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Learn Grading: Hierarchy Of Grades, Designations And Strike Characters

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NGC - Answers to commonly asked questions about "what's better" help shed light on a coin's grade and how different prefixes, strike characters and other factors affect it.

Read More: Learn Grading Series

The language of numismatics can sometimes seem daunting to new collectors. NGC has created the Learn Grading series of articles to help both new and seasoned collectors who want to learn more about how coins are graded and described.

Here we explore some of the most common questions about a coin's grade:

What's a better prefix: MS or a PF?

This question depends on a collector's preference.

Circulation issues, which are also called "business strikes," are coins that are made for commerce or struck in the same manner as coins that are made for commerce. For grades 60 and higher, circulation issues receive the MS prefix to indicate that they are in "Mint State" (Uncirculated). On the other hand, Proof issues are coins that are specially struck for collectors with highly polished dies and planchets. These coins traditionally feature frosted design elements and mirrored fields.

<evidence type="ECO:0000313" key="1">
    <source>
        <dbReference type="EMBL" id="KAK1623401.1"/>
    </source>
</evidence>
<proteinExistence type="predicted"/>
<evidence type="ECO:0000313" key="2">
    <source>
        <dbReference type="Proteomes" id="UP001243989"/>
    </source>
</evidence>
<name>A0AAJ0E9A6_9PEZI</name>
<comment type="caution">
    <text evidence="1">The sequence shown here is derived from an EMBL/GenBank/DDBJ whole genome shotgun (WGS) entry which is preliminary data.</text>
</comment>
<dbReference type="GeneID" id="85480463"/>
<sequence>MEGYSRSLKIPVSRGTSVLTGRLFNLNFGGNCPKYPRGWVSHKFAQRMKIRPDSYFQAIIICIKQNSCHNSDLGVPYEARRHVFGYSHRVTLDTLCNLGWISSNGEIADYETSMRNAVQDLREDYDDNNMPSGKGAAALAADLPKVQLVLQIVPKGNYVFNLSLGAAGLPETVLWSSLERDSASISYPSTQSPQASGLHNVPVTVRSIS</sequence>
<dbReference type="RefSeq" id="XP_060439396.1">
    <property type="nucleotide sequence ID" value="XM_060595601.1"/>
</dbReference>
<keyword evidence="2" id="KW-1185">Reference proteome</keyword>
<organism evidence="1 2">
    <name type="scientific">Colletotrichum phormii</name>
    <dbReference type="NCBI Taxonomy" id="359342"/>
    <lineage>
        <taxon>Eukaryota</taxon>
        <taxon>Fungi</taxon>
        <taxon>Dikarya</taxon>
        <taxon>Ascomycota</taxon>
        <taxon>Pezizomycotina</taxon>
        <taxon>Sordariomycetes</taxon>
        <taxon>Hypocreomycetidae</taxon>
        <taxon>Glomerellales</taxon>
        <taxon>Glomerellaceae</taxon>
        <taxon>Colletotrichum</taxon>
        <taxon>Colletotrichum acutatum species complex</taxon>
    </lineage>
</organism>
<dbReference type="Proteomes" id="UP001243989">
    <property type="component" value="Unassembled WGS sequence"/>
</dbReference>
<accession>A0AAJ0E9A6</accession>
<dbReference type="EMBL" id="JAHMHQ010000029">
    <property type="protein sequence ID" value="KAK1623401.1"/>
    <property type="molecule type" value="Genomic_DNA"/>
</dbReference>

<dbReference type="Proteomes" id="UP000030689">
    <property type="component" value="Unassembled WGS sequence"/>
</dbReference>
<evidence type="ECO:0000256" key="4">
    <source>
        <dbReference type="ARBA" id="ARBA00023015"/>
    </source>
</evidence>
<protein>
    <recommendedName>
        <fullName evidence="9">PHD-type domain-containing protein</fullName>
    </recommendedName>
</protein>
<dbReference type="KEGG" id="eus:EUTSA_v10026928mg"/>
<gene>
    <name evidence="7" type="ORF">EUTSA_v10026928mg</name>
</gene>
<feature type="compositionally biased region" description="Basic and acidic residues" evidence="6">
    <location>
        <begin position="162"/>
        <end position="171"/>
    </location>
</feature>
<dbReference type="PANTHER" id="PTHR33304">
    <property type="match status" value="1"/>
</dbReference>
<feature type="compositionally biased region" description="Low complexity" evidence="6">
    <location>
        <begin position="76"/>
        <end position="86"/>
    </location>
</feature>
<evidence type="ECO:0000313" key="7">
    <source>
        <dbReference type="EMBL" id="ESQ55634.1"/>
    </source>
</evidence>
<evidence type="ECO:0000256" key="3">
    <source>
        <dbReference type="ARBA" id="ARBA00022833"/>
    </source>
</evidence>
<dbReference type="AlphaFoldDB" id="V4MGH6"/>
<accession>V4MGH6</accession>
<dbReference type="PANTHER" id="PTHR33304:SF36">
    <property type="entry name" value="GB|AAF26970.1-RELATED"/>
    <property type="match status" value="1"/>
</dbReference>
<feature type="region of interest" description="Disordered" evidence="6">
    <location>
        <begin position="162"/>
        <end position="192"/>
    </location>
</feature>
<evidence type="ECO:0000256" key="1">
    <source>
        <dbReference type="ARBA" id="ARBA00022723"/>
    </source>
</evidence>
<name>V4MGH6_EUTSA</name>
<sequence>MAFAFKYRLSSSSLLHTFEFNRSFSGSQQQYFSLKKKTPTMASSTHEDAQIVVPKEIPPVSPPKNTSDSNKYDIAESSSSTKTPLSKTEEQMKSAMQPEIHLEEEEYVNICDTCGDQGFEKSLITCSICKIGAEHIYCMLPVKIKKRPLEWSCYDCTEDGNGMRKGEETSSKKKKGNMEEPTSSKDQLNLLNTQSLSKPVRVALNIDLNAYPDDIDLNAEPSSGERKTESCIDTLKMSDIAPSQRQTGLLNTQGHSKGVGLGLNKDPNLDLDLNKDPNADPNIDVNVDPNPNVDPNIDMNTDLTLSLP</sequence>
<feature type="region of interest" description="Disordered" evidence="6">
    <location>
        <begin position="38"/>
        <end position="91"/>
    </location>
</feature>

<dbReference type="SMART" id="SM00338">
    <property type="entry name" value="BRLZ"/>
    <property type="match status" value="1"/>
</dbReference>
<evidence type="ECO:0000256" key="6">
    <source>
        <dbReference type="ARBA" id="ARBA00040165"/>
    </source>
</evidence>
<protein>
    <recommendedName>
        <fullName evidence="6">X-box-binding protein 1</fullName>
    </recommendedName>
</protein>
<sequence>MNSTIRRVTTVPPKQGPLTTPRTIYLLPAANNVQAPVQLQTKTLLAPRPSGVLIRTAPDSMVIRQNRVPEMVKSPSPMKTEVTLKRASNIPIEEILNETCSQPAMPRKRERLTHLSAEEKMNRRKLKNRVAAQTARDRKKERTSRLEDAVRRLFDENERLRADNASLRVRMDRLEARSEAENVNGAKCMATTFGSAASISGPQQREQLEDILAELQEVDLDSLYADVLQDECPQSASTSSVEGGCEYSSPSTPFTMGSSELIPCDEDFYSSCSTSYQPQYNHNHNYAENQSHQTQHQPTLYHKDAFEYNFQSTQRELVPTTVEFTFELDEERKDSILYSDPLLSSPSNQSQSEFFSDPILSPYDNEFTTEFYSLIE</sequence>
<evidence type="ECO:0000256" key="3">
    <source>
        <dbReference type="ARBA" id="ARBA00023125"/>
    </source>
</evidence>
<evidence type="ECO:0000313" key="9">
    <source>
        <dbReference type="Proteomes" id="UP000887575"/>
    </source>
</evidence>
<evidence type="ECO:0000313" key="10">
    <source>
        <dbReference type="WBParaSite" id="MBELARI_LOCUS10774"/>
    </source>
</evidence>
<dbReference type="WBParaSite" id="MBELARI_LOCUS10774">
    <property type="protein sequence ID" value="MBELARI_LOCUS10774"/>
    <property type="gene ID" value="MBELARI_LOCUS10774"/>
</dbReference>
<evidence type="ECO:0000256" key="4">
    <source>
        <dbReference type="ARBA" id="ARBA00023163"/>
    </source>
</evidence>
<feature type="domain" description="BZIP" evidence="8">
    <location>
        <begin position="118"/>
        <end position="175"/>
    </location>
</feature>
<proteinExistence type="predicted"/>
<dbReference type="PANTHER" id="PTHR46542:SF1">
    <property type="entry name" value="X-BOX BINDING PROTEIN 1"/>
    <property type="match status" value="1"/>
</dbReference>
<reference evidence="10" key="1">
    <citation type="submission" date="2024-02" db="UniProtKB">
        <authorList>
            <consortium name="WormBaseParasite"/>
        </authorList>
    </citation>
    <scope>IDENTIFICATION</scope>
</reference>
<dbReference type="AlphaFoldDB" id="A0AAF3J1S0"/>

Typically, far fewer Proofs of vintage coins were struck, meaning a Proof coin is generally much rarer than those meant for circulation. However, because Proofs are designed for collectors to save, a high Mint State example of a business strike may be rarer (and more valuable) than a Proof with the same numeric grade. Collectors should familiarize themselves with mintages, census data and price guide information, which can all be done at

Finally, collectors should be aware that different types of Proofs exist. For example, NGC will attribute Reverse Proofs, Enhanced Reverse Proofs and Modified Proofs as REVERSE PF, ENHANCED REV PF and MODIFIED PF, respectively. In the same year, a coin such as an American Silver Eagle may be struck in the traditional Proof format and then again in a special Proof format in a much more limited mintage.

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